Posted here from my blog post originally found here: http://chimericwhimsey.com/?p=862
As is probably no surprise to anyone who has seen a photo of me in the past decade, I have more weight on me than it is strictly healthy to have. To improve my health and to feel better in general, I’ve sought to change that over the years with varying levels of success. Almost invariably, after a period of loss, a backslide would occur. Everyone knows by now that this is mostly due to how we approach weight loss: we diet instead of changing how we live in a permanent sustainable fashion. Of course, saying that is much easier than living it and finding an agreeable, healthy lifestyle is not always easy. In fact, seeking an easy to maintain lifestyle is the first mistake we make.
If I’ve learned anything in this life is that what is effortless is often also worthless. For something to have value work has to go into it, and the most rewarding things I’ve ever managed to accomplish are almost always those that were the hardest to do. I bolded that. I think it’s that important of a point. This has applied for me to such diverse things as child-rearing and writing novels. Effort pays off. Easy is ephemeral.
Back to being healthy and weight loss.
It’s not easy. I think we can all agree on this. It takes work and it takes a continuous dedication to making decisions that match your long term desires and not your immediate ones. Everyone wants instant gratification and it’s easy to get that from food. A great tasting ice cream certainly hits the spot, as does a good bag of chips, but that only satisfies your current feelings of need for diversion, for satisfaction, or for a treat. If you eat with your long term desires in mind, you make different choices. Thinking like this, when I see a bag of chips, what comes to mind for me now is: how does this fit into my lifestyle? The answer is that it doesn’t. At least not casually, and not often.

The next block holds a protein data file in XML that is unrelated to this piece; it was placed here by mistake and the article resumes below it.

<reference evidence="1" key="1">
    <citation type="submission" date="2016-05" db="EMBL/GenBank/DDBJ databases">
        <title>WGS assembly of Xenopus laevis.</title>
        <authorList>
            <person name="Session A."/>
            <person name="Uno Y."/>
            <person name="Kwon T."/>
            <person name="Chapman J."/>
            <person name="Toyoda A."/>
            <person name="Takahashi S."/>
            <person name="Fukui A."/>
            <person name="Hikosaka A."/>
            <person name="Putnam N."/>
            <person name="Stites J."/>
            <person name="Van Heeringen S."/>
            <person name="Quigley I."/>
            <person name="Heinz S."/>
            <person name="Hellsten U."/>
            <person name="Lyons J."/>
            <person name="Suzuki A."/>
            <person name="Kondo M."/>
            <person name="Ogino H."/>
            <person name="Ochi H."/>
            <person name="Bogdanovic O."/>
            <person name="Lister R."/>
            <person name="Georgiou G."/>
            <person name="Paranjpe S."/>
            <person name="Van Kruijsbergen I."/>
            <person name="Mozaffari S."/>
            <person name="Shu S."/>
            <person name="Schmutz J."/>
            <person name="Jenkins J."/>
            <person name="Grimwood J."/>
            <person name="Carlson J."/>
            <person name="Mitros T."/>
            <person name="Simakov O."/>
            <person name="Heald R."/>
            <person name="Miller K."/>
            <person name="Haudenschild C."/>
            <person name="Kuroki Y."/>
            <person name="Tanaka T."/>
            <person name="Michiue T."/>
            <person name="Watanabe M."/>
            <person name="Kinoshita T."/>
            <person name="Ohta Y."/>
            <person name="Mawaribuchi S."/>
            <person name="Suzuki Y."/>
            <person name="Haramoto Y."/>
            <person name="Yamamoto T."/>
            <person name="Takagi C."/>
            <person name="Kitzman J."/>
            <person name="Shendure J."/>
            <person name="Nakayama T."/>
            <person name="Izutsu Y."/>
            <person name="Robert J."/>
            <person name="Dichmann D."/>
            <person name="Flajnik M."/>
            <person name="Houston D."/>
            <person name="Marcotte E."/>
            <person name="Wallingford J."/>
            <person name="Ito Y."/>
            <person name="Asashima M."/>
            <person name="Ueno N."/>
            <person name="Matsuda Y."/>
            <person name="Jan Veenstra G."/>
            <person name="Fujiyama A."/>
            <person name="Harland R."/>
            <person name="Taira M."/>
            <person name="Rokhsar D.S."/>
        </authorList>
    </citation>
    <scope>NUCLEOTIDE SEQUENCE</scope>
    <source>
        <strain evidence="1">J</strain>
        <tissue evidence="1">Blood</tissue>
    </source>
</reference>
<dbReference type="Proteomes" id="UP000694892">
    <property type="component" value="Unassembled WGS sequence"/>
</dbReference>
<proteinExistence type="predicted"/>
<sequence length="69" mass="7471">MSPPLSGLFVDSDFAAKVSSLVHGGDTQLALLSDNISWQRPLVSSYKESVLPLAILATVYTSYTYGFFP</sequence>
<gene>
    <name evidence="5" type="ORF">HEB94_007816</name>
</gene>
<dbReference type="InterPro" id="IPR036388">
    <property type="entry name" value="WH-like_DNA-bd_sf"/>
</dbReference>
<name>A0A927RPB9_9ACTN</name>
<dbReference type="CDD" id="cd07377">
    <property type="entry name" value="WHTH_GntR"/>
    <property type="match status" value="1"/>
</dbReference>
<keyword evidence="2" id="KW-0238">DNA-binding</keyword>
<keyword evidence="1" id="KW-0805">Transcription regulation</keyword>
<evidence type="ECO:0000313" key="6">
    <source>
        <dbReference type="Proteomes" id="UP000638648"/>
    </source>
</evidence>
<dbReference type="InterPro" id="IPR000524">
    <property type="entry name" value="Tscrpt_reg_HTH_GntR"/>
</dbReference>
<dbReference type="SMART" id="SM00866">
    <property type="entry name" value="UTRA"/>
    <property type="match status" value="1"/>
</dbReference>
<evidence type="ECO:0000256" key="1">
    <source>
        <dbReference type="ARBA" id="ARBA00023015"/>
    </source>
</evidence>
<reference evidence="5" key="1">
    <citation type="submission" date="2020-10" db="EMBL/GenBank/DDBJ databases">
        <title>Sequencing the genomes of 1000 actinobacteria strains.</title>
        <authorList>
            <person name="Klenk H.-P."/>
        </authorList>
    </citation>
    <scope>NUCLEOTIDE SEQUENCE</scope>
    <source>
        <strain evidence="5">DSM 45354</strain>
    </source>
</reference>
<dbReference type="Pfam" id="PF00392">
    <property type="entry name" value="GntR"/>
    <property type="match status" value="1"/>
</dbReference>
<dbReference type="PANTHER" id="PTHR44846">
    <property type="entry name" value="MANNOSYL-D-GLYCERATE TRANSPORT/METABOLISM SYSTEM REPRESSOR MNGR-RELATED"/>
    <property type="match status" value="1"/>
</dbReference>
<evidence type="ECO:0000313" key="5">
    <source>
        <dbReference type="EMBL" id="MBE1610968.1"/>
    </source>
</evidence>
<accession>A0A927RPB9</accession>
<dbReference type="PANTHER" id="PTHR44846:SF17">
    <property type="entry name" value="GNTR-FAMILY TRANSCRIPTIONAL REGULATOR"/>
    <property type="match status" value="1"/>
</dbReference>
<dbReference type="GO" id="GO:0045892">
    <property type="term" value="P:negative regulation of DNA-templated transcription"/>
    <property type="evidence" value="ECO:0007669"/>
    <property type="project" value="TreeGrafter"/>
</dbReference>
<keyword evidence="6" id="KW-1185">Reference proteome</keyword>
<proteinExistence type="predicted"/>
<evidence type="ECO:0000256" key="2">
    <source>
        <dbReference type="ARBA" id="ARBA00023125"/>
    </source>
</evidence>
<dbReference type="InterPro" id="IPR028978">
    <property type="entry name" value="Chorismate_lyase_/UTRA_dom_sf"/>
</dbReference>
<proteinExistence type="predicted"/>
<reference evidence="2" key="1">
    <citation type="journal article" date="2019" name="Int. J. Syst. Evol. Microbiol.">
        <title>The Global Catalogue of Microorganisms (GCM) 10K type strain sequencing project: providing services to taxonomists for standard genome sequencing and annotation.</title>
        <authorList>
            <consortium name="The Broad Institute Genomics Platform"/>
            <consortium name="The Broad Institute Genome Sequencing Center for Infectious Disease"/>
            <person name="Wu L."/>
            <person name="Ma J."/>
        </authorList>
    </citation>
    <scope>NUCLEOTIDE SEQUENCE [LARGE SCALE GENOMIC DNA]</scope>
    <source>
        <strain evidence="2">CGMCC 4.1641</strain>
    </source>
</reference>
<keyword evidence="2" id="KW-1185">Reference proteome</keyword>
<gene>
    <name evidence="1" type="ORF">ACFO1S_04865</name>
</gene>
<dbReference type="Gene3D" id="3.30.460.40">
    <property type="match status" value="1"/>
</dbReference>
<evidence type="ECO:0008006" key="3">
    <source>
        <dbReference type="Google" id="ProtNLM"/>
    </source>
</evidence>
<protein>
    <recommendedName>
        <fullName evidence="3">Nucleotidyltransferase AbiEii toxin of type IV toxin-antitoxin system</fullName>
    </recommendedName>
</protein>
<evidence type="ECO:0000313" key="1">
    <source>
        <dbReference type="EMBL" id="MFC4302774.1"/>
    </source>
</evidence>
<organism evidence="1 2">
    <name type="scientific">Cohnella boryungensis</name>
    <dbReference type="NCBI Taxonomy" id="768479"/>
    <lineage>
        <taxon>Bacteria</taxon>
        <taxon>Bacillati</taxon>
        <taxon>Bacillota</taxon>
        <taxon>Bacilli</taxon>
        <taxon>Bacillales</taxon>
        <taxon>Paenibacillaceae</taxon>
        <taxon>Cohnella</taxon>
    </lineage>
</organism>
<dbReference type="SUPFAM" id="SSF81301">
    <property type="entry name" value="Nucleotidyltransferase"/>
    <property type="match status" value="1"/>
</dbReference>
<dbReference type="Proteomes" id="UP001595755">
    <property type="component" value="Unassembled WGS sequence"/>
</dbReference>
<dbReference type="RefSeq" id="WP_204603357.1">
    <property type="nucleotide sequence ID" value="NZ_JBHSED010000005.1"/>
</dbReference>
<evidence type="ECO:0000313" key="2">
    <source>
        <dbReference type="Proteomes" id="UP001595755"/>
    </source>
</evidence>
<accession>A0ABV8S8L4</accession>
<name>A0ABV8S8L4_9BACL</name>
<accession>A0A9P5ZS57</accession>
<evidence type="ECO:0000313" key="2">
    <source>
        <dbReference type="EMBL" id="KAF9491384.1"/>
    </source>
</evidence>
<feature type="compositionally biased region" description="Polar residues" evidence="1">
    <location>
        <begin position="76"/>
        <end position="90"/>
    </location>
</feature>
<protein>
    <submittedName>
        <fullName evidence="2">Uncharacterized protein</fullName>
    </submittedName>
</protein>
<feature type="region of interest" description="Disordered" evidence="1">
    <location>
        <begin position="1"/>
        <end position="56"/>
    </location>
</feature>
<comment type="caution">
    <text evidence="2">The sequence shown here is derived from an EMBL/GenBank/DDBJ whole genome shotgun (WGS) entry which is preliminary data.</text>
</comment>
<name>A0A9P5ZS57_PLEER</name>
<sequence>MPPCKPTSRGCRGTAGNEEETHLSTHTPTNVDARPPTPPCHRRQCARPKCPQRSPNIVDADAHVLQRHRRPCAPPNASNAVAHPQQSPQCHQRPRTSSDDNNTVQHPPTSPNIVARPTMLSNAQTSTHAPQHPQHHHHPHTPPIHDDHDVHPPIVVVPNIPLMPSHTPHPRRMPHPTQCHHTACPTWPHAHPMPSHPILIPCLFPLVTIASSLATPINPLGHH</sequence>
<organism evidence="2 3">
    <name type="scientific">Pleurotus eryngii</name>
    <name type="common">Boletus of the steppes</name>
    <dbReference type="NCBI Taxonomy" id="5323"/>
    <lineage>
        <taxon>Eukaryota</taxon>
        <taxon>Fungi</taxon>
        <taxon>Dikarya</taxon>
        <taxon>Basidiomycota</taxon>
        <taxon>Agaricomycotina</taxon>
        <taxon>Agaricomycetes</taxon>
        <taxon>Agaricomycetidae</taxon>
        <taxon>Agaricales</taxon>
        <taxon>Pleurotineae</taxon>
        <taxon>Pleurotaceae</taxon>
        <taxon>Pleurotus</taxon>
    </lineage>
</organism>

So what do I eat?
There are a few reasons I’ve gone the way that I have and your own mileage may vary. Given my height and activity levels, a 2000 calorie daily regimen is my target. To get there I could count calories and try to make healthy meals three times a day. That works fine for lots of people, but that takes more time than I want to be spending in the kitchen. For me the answer has been Soylent. You may have heard of this product which sprang onto the scene a few years ago. It’s intended to replace food altogether and provides a more or less balanced diet when you consume a bag of it every day. Used this way you get 2000 calories parcelled out as 500 calorie meals that you eat four times daily. It’s not a bad way to go, but I also like real food, so what I’ve been doing instead is eating two meals of Soylent every day. These account for 1000 calories out of my 2000 and leaves me with one solid meal a day that I get to enjoy. I try to keep this meal under 1000 calories or near that amount as much as possible, but I don’t worry about it too much. The main virtue of this system for me is that I have one meal I really look forward to each day and that provides enough of a balance of long term desires versus immediate gratification to keep me happy and on track. I combine this with a 30 minute workout most days and an hour long stint on my walking treadmill. The exercise is great for your state of mind and good for the heart and health. Using this system I’ve managed to lose about one or two pounds per week, which is a good rate.
For those of you curious about Soylent, definitely check out their site at http://soylent.com
I have been using Soylent 1.5 which I flavour with vanilla extract and cinnamon. I also add fibre to it as a supplement in the form of inulin which I dissolve in the shakes. Taken straight the stuff tastes a bit like liquid, salty pie crust with a silty quality to its mouthfeel. Refrigerated, with my additions, it tastes great (to me!).